Program note: CNN Senior International Correspondent Nic Robertson spent a year investigating convicted terrorist, Bryant Neal Vinas. He is now on assignment in Pakistan tracking down details of Times Square bombing suspect Faisal Shahzad. Watch AC360° tonight at 10pm ET to see Parts 2 & 3 of Robertson's report. Watch Part 1 on AC360.com. Watch CNN"s "American Al Qaeda: The Story of Bryant Neal Vinas" on Saturday and Sunday, May 15-16, at 8pm ET.
Nic Robertson | BIO
CNN Senior International Correspondent
It's 4:30 in the morning, with a foot and a half of snow frozen to the ground outside.
On any other day I would reset my alarm and go back to sleep.
But today is the culmination of more than 6 months of investigative reporting on three continents. We were closing in on a key piece of the puzzle to explain what made an all-American kid from New York join al Qaeda.
If our documentary was going to shed light on a dangerous and growing threat to the United States, we had to make this day count.
Nothing was going to keep me in bed.
I'd flown into New York from London the day before, calculating this one interview would reveal what made a mild-mannered young man from Long Island named Bryant Neal Vinas turn to radical Islamic terrorism.
His story is the story of a frightening new trend: home-grown terrorism. Young Americans converting to radical Islam, trying to kill their countrymen.
For once jet lag was on my side. The body clocks of my colleagues - CNN producer Ken Shiffman and CNN terrorism analyst Paul Cruickshank - were on a different schedule, but they were as keen as me to close the deal.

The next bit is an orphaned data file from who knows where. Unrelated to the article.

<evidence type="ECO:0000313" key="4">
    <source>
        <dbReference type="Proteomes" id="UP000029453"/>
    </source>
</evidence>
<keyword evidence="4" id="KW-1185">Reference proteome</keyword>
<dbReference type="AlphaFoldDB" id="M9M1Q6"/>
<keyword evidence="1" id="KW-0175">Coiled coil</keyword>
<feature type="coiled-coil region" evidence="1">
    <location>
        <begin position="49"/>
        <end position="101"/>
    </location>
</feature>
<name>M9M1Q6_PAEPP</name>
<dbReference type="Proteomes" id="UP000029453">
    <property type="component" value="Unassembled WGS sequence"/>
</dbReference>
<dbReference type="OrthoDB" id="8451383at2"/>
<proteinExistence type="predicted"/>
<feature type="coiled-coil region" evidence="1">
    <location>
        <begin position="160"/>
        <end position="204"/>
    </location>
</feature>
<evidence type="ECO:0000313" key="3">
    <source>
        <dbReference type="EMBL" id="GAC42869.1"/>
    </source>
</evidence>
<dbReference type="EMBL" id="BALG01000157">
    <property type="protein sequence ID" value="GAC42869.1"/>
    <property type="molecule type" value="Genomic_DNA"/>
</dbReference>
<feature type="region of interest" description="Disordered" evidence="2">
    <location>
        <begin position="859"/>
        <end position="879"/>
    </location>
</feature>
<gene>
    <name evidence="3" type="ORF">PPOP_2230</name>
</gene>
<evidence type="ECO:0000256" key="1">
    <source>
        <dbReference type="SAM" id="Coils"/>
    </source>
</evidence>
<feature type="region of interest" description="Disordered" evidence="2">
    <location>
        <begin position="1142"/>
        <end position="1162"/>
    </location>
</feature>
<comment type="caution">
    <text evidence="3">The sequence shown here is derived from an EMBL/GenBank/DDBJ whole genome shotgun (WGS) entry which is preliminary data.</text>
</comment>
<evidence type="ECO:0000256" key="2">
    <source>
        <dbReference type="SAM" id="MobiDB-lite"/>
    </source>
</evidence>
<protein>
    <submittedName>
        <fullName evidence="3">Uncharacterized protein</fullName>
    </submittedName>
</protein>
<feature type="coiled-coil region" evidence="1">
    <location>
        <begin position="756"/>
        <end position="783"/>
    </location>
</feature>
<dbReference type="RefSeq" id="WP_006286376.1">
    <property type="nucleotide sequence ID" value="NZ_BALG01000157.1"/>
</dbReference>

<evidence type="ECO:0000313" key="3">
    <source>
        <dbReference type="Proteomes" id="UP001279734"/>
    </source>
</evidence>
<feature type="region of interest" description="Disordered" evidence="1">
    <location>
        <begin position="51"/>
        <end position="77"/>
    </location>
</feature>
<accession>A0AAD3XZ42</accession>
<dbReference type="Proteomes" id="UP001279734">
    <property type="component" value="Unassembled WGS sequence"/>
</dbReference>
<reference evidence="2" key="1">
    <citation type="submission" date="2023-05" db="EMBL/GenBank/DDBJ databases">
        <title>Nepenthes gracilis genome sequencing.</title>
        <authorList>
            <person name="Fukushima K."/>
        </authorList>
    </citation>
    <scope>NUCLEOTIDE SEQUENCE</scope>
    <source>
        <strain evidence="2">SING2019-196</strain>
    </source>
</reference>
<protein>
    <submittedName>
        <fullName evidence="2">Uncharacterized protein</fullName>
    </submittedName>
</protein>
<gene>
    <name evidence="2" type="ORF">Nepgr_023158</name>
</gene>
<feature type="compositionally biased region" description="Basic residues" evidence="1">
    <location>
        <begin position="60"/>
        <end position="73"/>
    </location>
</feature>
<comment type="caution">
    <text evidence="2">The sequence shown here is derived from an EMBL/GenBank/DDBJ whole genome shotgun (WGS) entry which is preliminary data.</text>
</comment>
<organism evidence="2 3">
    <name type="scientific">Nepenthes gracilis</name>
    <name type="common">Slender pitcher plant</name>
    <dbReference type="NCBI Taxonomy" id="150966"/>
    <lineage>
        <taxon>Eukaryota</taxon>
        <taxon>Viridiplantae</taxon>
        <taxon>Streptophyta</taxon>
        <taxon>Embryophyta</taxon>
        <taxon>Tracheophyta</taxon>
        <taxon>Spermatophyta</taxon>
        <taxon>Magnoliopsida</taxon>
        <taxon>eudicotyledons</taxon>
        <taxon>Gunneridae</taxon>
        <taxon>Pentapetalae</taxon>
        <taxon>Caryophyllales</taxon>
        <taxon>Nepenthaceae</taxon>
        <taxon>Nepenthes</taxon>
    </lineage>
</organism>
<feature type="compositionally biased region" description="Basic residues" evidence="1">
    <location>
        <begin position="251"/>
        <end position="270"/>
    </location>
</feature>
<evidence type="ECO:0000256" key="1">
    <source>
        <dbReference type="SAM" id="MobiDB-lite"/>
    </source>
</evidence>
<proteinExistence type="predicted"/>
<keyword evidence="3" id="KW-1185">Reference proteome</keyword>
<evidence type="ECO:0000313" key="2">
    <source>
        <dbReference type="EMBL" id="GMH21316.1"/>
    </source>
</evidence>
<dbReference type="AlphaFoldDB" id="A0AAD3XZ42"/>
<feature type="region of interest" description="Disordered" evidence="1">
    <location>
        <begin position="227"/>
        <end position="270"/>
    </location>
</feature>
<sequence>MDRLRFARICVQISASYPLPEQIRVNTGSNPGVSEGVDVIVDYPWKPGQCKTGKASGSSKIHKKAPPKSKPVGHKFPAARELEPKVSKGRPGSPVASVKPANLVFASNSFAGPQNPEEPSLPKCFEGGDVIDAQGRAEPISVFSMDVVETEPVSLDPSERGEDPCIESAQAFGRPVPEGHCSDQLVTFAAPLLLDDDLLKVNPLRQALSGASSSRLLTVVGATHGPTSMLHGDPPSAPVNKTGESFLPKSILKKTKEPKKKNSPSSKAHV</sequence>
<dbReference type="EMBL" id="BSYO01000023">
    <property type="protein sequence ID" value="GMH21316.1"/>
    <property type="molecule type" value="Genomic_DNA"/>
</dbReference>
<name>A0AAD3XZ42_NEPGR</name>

We rolled out of the hotel forecourt onto the deserted highway. The GPS was directing us down Route 112.
Our job this freezing February morning: talk to the man who'd been dodging us for months.
It wasn't going to be easy.
For months, his family had told us he was out of the country; our counterterrorism sources were saying the opposite.
We parked close to his house in an anonymous New York suburb - and waited for a chance to talk to him. Sitting hour after hour, it is cramped and cold. Slowly the sun inches above the horizon and the uppermost branches of the slender trees surrounding the house are soaked in its early golden glow.
The rays were still hours from reaching us but it was a warming sight nonetheless. An omen, perhaps, that our wait would be worthwhile.
Our journey had begun months earlier when Bryant Neal Vinas' arrest was first made public. He'd been in detention almost a year when the news broke, but we quickly got the inside track. A lawyer we'd interviewed in Belgium handed us a document.
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